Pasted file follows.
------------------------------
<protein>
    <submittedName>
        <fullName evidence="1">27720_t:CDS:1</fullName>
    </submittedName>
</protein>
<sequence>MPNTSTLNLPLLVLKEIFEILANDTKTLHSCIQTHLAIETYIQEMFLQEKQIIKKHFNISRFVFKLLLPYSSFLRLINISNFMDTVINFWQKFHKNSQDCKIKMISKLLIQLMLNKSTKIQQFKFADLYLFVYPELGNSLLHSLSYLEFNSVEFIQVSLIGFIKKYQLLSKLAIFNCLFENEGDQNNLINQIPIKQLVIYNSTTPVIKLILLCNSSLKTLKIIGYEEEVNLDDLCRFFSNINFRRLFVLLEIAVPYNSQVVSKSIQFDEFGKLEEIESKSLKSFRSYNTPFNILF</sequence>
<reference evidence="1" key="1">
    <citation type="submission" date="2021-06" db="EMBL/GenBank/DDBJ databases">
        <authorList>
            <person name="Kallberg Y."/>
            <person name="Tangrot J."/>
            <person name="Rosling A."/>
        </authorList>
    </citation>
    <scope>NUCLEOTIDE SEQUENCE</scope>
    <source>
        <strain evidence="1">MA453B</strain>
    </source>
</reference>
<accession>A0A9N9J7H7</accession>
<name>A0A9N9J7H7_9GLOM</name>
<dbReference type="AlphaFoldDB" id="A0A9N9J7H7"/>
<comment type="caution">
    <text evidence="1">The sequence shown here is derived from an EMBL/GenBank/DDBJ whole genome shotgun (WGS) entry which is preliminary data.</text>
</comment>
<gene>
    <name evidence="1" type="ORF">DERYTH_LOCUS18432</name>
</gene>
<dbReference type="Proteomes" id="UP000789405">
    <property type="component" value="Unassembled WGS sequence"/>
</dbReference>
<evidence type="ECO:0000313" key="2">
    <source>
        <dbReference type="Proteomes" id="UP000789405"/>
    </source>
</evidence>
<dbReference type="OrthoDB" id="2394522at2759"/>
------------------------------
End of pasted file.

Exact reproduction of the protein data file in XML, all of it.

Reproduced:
<protein>
    <submittedName>
        <fullName evidence="1">27720_t:CDS:1</fullName>
    </submittedName>
</protein>
<sequence>MPNTSTLNLPLLVLKEIFEILANDTKTLHSCIQTHLAIETYIQEMFLQEKQIIKKHFNISRFVFKLLLPYSSFLRLINISNFMDTVINFWQKFHKNSQDCKIKMISKLLIQLMLNKSTKIQQFKFADLYLFVYPELGNSLLHSLSYLEFNSVEFIQVSLIGFIKKYQLLSKLAIFNCLFENEGDQNNLINQIPIKQLVIYNSTTPVIKLILLCNSSLKTLKIIGYEEEVNLDDLCRFFSNINFRRLFVLLEIAVPYNSQVVSKSIQFDEFGKLEEIESKSLKSFRSYNTPFNILF</sequence>
<reference evidence="1" key="1">
    <citation type="submission" date="2021-06" db="EMBL/GenBank/DDBJ databases">
        <authorList>
            <person name="Kallberg Y."/>
            <person name="Tangrot J."/>
            <person name="Rosling A."/>
        </authorList>
    </citation>
    <scope>NUCLEOTIDE SEQUENCE</scope>
    <source>
        <strain evidence="1">MA453B</strain>
    </source>
</reference>
<accession>A0A9N9J7H7</accession>
<name>A0A9N9J7H7_9GLOM</name>
<dbReference type="AlphaFoldDB" id="A0A9N9J7H7"/>
<comment type="caution">
    <text evidence="1">The sequence shown here is derived from an EMBL/GenBank/DDBJ whole genome shotgun (WGS) entry which is preliminary data.</text>
</comment>
<gene>
    <name evidence="1" type="ORF">DERYTH_LOCUS18432</name>
</gene>
<dbReference type="Proteomes" id="UP000789405">
    <property type="component" value="Unassembled WGS sequence"/>
</dbReference>
<evidence type="ECO:0000313" key="2">
    <source>
        <dbReference type="Proteomes" id="UP000789405"/>
    </source>
</evidence>
<dbReference type="OrthoDB" id="2394522at2759"/>